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Sat 29 Jul 2017, 8:00pm–11:55pm

Where: The Cabana, 11 Shakespeare Rd, Napier, Hawke's Bay / Gisborne

Restrictions: R16

Ticket Information:

  • General Admission: $19.00
  • Eventfinda tickets no longer on sale

  • Additional fees may apply


Listed by: roybrown

The legend Hammond Gamble returns for a night of solo and band tunes from the great NZ song book.

"Should I Be Good or Should I Be Evil" is pure gold.

Hammond Gamble was born, the son on a New Zealander, in Lancashire, moving with his family to New Zealand and Whangarei as a 12-year-old in the early '60s. Soon after, he took up the guitar, played with various local bands and developed a passion for the blues that would favour his soon-to-be-distinctive vocal and guitar styles.

In 1974, he formed the first version of Street Talk, out front on lead guitar and vocals. It was perfect timing. Within a year, the band was fully professional and riding the first crest of what would be an extraordinary time for Kiwi rock music.

This was back in the days before radio or television gave a hoot for homegrown original rock music - but the fans surely did, famously packing out venues like Auckland's Windsor Castle and Gluepot to catch showstopping performances by Gamble and his band, who expanded from an initial trio to a five-piece.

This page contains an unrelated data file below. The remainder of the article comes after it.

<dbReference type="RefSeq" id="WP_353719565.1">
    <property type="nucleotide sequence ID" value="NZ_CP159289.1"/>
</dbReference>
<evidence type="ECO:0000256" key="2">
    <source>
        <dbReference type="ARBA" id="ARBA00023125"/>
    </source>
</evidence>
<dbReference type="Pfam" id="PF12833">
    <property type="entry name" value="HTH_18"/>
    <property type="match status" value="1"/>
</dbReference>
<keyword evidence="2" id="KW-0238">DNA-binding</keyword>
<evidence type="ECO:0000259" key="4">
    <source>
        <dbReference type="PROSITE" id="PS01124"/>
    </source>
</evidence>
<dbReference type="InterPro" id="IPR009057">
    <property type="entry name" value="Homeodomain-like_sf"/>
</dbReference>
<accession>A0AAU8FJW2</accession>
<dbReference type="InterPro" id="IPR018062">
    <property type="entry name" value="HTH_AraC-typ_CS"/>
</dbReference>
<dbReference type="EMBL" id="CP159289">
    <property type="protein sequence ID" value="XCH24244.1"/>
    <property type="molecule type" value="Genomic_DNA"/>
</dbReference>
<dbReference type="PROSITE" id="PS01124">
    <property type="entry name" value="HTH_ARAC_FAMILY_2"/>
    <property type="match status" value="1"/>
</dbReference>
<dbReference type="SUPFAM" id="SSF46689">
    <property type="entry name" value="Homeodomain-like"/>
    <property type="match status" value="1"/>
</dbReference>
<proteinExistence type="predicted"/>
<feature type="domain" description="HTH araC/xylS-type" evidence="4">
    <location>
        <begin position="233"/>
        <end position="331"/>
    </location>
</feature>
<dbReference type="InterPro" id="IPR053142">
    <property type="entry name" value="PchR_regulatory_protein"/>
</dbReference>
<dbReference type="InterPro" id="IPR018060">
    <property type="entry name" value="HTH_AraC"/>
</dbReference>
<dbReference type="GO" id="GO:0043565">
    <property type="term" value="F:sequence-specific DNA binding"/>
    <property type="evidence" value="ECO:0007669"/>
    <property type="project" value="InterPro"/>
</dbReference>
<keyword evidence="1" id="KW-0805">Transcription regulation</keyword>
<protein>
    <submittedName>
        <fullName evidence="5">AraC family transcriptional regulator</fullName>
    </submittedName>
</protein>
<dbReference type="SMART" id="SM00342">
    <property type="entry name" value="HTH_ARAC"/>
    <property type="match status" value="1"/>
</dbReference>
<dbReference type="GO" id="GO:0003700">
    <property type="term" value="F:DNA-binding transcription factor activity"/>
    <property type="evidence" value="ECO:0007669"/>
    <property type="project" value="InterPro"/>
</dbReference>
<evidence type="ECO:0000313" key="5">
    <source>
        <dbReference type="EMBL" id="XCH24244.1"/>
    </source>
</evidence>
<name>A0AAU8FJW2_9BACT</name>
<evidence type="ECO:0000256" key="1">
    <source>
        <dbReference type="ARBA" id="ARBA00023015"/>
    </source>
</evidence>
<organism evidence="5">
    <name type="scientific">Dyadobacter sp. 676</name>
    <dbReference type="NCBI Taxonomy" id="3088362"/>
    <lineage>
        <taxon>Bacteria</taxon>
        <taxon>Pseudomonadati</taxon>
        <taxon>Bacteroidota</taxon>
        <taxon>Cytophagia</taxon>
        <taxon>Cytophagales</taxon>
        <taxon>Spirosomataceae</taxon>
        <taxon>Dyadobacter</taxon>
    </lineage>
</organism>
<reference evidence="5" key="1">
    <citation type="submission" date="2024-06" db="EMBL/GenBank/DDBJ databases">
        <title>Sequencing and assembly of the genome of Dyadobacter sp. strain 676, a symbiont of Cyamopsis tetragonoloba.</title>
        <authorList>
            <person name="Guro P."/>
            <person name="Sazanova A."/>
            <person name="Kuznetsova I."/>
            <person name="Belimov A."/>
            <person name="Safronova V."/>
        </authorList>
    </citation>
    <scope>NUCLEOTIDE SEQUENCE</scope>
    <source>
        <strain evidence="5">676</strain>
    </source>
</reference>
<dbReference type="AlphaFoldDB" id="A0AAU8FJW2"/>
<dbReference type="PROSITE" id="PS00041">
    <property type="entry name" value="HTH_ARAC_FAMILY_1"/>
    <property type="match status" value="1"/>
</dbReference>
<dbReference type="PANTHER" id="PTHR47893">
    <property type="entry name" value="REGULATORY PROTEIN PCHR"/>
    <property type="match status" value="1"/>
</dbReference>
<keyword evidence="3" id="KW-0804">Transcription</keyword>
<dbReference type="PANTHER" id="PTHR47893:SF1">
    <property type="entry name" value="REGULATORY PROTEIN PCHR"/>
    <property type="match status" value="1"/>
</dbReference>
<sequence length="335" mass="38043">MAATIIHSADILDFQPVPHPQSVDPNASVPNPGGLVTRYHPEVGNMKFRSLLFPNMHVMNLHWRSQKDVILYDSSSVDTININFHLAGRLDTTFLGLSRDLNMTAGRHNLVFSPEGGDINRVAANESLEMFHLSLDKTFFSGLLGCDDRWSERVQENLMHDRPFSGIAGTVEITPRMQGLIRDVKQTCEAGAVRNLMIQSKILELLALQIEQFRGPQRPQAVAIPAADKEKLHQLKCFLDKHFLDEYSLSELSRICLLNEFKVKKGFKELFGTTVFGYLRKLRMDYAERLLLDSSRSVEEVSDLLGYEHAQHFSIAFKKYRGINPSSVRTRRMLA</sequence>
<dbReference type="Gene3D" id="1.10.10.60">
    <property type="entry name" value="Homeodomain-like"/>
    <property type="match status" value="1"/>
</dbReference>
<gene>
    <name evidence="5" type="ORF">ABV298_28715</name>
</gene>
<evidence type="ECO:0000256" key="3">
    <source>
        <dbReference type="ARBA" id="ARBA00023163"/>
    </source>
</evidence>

Gamble's powerful stage presence swiftly drew career-altering attention. Chris Hillman, a former member of legendary American band The Byrds, caught a Street Talk performance during a visit to New Zealand and produced the band's first single, Leaving the Country.

Now signed to WEA Records, Street Talk went on to record two albums - their self-titled debut, which was produced by infamous American music whacko and producer Kim Fowley, and Battleground of Fun. The albums, though, never quite caught the band's in-concert firepower.

Hammond Gamble playing guitarBy the early '80s, Street Talk was rock-and-roll history and Gamble was embarking on a solo career that would spawn three albums and a number one hit in the early '90s with You Make the Whole World Smile.

Down the years, Gamble has had some frustratingly-close brushes with world domination. He's played support, at major concerts, to the likes of The Eagles, Joe Cocker, Talking Heads, Bonnie Raitt, Fleetwood Mac and Tina Turner. And he spent a period in America, on the brink of a major recording deal that never happened.

These days plays the occasional show with an electric band, but most of his live work is solo acoustic. He's working on an album of new songs, but in the meantime, Recollection is a powerful reminder of the undiminished talent of one of our rock music greats.
Colin Hogg, 2006

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